Finally moving to LetsEncrypt with HAProxy, Varnish, and Nginx

Poor StartCom. Since 2009—ever since I read Glenn Fleishman’s Ars piece on how to get free SSL/TLS certificates—StartCom has been my go-to for certs. Most welcome has been StartCom’s pricing on wildcard certs (that is, certificates for *, allowing you to use a single certificate for everything, if you desire) While other certificate authorities charge rigoddamndiculous prices for individual wildcard certs, StartCom gives you unlimited wildcard certs for the price of a single $60 identity validation (yes, you read that correctly). It has always been and remains an unbeatable deal. Literally. No one else comes close. Buying wildcard certs w/StartCom felt like I’d discovered an Internet cheat code.

Then a Chinese company called WoSign bought StartCom and started doing shady stuff—including, most egregiously, issuing and backdating certificates to try to circumvent the upcoming mass SHA-1 deprecation. The response has been swift and devastating: WoSign and StartCom’s certs will become untrusted by major web browsers (details on exactly what that means can be read here).

Which means, after eight years, I needed to find a new CA. And with how heavily I’ve leaned on wildcard certs, it wasn’t looking good.

Out with the old, in with the new

The obvious answer was Let’s Encrypt, a free and automated CA run by the Internet Security Research Group. LE allows server admins to automatically request SSL/TLS certificates, without having to manually interface with a CA or deal with CSRs. Certificates are issued pretty much instantaneously, and are valid for 90 days. The short duration isn’t a problem, because with some scripting your server should take care of renewing the certificate before it expires.

I’d looked at LE several times over the past year with interest, but getting it to work with my overly-complicated stack seemed problematic, primarily because LE’s system for issuing and renewing certificates appeared to require access to port 80—the same port I’ve got HAProxy listening on. My brief investigations always ended with a shrug. Implementing it looked like a lot of work for not a lot of benefit. Why bother?

Now that StartCom has gone full-blown evil, though, it was time to make the switch. And, fortunately, I waited long enough that other folks solved the technical issues—proving once again that if you put off an important task long enough, someone else will probably take care of it for you!

A quick refresher: the stack

Just to set the stage, I’m working with a three-application stack here at HAProxy for SSL/TLS termination, Varnish for caching, and Nginx for the actual pages. It looks something like this:

All pages are served via HTTPS, with HAProxy handling the SSL/TLS part. HAProxy passes unencrypted data to Varnish (via the PROXY protocol). Varnish does its cache magic, and reverse-proxies unencrypted data (via plain ol’ HTTP) to Nginx. Nginx either serves up static assets and web sites, or reverse-proxies in turn to something else (php-fpm, or a web app inside a Docker container, or whatever).

Let’s Encrypt this stuff

I primarily followed this lovely blog post by Digital Ocean’s Mitchell Anicas, which gets us almost where we need to be (Mitchell has us set up LE before HAProxy, whereas in this post we’re going to assume HAProxy is already up and running). I got some additional info and inspiration from the BrixIT Blog’s similar post. As it turns out, the amount of work needed isn’t nearly as terrifying as I’d originally thought when I first looked at everything.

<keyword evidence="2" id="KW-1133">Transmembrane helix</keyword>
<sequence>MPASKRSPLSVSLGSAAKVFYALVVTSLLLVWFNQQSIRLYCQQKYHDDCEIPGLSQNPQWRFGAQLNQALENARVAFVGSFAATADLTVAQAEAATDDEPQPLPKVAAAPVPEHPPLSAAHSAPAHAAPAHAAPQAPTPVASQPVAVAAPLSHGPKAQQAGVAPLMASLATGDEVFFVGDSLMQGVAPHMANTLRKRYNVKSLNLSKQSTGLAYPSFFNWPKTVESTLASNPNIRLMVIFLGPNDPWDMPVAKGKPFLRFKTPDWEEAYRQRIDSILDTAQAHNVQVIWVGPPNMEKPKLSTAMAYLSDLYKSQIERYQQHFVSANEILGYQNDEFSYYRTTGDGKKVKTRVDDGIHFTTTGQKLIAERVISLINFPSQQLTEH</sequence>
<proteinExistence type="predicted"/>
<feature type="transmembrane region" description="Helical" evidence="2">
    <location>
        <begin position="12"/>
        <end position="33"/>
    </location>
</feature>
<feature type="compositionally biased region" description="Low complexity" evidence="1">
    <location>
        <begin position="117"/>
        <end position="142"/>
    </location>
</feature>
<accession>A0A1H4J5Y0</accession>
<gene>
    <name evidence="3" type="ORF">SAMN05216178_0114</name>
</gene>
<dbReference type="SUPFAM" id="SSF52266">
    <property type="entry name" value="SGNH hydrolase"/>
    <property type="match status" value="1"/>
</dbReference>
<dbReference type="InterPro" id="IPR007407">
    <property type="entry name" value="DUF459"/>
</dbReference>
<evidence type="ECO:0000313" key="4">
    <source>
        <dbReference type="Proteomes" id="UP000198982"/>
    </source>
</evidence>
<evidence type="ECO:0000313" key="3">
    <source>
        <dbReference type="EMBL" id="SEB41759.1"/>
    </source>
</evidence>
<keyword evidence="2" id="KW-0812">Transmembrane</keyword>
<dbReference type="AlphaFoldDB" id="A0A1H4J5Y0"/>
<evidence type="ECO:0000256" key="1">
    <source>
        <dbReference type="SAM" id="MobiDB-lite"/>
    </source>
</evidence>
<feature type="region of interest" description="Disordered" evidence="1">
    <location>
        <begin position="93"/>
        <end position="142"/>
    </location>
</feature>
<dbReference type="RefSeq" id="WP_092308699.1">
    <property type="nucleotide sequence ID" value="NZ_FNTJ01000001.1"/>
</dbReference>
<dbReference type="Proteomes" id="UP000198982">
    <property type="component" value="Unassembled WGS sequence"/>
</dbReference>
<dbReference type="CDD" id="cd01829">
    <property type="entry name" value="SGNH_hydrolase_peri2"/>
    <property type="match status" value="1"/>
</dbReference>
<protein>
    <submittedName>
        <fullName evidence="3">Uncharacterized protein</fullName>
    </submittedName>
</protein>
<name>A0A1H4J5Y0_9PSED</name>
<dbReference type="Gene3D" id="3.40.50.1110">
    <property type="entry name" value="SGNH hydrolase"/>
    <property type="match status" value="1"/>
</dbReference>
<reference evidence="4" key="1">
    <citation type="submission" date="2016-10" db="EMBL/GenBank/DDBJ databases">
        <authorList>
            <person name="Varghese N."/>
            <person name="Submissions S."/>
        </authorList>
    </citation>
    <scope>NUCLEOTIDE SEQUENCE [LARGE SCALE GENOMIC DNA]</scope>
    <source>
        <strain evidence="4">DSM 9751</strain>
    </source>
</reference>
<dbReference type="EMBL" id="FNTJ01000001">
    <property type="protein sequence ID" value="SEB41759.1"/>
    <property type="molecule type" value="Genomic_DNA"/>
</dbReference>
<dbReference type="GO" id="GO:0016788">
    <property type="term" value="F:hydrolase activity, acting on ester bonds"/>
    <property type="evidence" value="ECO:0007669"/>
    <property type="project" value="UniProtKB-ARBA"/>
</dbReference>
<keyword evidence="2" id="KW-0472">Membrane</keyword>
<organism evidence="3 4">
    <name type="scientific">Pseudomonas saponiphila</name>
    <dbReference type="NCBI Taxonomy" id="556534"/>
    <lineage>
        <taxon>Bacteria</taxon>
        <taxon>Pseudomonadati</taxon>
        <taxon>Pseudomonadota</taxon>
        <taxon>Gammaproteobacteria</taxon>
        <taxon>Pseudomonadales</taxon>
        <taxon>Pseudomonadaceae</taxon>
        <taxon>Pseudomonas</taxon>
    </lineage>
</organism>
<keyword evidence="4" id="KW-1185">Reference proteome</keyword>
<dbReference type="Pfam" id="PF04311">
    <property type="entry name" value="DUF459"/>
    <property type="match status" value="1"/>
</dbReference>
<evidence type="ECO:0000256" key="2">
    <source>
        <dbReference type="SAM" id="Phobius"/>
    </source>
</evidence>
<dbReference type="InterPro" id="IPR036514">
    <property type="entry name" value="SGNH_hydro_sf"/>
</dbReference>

In broad strokes, here’s the process we’re going to follow:

  1. Download some Let’s Encrypt tools
  2. Configure HAProxy to watch for Let’s Encrypt traffic and shunt that traffic to a new Let’s Encrypt backend
  3. Set up a script that will allow us to both request new certs and renew expiring ones
  4. Use the script and get some certs
  5. Set up a cron job to auto-renew the certificates before they expire

Step one: Download CertBot

For simplicity’s sake, we’re going to use a tool called CertBot to handle the process of acquiring and renewing Let’s Encrypt certificates. There are other options (security researcher Scott Helme prefers Daniel Roesler’s acme-tiny script, for example), but CertBot is easy to deal with and there’s plenty of documentation available for it if something goes wrong.

To get started, we need to download CertBot, which we’ll do by cloning its GitHub repo to our server:

$ sudo apt install git #In case you don't already have git installed
$ sudo mkdir /opt/letsencrypt
$ sudo git clone /opt/letsencrypt

Step two: Configure HAProxy

This is the magic bit, and the problem I couldn’t see past until Mitchell and others demonstrated that it wasn’t actually that big of a problem at all.

Certificate Authorities are allowed to issue certificates because they (ostensibly) verify who you are and vouch for your identify—this is the core assumption that underlies the entire global encrypted World Wide Web (and, hell, lots of other things, too—e-mail servers, IM servers, voice chat systems, and tons of other applications use SSL/TLS). In the pre-LE days, a traditional CA would always do some kind of identity validation before issuing you a certificate. Depending on the type of cert you’re requesting, a CA might simply check to make sure you can receive e-mail at your domain’s webmaster address; for an advanced EV cert (the kind that turns your address bar green) they might do an extremely thorough vetting job and ask to see copies of government-issued IDs and tax records. The point is that the CA is vouching for your identity and they have to check who you are.

Let’s Encrypt takes a different tack: when you ask for a certificate for, the LE service checks’s DNS entries for an entry for “,” and then tries to contact the server over the web via the ACME protocol. Your local LE tool (in our case, CertBot) is supposed to be up and running on your server, listening on port 80 for the LE service’s ACME call. LE does a cryptographic handshake, verifies that the server requesting the certificate for “” is indeed the server that the DNS entry for “” points at, and then quickly signs your server’s CSR and issues you a certificate.

The problem, obviously, is that HAProxy is already listening on port 80, so you can’t run CertBot—it’ll panic and fail. This is always where I’d stopped before.